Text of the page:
City officials would have the authority to strip multimillion-dollar tax incentives from companies that violate the city’s rules under a measure aldermen advanced Tuesday.
The City Council’s Committee on Economic, Capital and Technological Development unanimously endorsed the measure authored by Ald. Mike Rodriguez (22nd Ward) after Hilco Global Partners demolished the smokestack at the former Crawford Power Plant in April, sending a plume of dust over six blocks of homes in Little Village.
Rodriguez said the measure would allow the city to “hold bad actors accountable.”
The full City Council is scheduled to consider the measure Oct. 7.
In response to a question from Ald. Gilbert Villegas (36th Ward), Chicago Department of Planning Deputy Commissioner Tim Jeffries said he did not know whether the measure could be applied to companies that have already been awarded tax incentives.
That would have to be determined by the city’s Law Department, Jeffries said.
It would be up to the City Council to determine whether to revoke a tax incentive after a series of reviews and public hearings, according to the proposal.
Before Rodriguez was elected in 2019, the City Council agreed to grant Hilco a $19.7 million property tax break over the next 12 years after it announced plans to tear down the red-brick power plant, built in 1924 and shuttered in 2012, and replace it with a warehouse.
City officials approved the tax incentive over the objections of local environmental groups, which said the plan would pollute their mostly Latino neighborhood and continue decades of systemic environmental racism that left residents sicker and poorer than Chicagoans who live in white neighborhoods.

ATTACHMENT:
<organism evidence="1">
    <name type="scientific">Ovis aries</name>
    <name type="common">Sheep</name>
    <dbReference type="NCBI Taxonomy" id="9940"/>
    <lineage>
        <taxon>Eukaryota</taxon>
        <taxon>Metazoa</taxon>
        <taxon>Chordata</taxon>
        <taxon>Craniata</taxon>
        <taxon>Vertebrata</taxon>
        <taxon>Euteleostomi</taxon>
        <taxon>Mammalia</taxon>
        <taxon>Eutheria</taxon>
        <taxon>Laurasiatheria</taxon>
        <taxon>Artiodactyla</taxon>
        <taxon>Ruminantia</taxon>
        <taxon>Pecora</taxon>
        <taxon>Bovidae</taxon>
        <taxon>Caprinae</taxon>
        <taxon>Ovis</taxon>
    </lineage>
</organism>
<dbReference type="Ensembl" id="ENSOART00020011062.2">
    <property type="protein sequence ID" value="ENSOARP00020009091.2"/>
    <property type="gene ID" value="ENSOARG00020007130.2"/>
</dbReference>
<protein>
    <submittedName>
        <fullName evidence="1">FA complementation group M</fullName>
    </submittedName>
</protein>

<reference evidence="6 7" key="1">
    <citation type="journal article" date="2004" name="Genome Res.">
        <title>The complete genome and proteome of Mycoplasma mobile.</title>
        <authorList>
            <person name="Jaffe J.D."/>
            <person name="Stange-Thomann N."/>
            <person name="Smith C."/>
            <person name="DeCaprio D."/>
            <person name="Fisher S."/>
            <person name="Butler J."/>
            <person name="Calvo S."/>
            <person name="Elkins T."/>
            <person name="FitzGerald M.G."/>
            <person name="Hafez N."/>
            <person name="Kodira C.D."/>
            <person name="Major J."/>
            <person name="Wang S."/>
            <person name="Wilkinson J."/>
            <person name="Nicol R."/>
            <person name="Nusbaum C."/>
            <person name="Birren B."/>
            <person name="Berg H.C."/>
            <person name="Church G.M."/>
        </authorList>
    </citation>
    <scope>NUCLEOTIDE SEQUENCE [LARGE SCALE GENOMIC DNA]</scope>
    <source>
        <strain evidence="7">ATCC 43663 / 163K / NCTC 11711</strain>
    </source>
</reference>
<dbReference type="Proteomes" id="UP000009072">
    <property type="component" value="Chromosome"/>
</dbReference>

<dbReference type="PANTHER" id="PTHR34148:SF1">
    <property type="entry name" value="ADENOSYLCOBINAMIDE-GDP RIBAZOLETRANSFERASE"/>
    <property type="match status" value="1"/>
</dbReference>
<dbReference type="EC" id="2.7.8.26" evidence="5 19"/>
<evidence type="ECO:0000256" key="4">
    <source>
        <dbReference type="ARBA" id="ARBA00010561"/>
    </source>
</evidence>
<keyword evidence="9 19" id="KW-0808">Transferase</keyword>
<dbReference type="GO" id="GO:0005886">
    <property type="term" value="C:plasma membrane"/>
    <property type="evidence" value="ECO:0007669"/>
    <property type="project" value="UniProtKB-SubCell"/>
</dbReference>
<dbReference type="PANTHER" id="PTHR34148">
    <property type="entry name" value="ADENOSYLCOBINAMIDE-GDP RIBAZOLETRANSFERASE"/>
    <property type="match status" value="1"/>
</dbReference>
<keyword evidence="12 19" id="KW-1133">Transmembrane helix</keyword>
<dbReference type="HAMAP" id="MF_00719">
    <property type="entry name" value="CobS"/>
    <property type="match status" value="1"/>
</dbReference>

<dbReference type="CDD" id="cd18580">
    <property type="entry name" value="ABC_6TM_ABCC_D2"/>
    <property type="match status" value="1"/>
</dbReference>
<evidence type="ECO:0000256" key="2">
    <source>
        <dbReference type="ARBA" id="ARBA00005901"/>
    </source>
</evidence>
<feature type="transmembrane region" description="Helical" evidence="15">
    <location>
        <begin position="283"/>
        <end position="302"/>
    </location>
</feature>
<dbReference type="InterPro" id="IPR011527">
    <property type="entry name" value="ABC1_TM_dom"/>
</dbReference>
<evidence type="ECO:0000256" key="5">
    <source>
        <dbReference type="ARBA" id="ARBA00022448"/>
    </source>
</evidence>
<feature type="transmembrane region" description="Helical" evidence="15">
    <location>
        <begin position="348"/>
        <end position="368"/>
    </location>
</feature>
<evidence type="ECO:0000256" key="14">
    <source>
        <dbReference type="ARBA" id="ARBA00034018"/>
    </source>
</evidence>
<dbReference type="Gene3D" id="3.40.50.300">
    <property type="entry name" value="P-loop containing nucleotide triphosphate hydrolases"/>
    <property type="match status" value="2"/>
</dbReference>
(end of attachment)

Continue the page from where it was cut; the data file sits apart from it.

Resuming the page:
Once the tax breaks are applied, the property at 31st Street and Pulaski Road would be assessed at 10% of its market value for the first 10 years, 15% in the 11th year and 20%in the 12th year.
The tax incentives have been a key tool for city officials desperate to create well-paying, often unionized jobs and find new uses for long vacant and abandoned land, like the former Crawford Coal Plant.
But the credits have become increasingly controversial, with aldermen recently demanding more information about whether companies applying for the incentives have concrete plans to hire firms owned by female, black and Latino Chicagoans.
The city issued 16 citations to Hilco in April, which come with $68,000 in fines, the mayor’s office announced. Critics of the firm said those fines are a drop in the bucket compared to the tax breaks granted by the city.
The Illinois attorney general has sued Hilco over the demolition, saying it violated state environmental laws and put the community at risk.
An effort by the city to revoke a tax incentive is unprecedented, and Rodriguez said he was determined to move cautiously to ensure that it could withstand a legal challenge.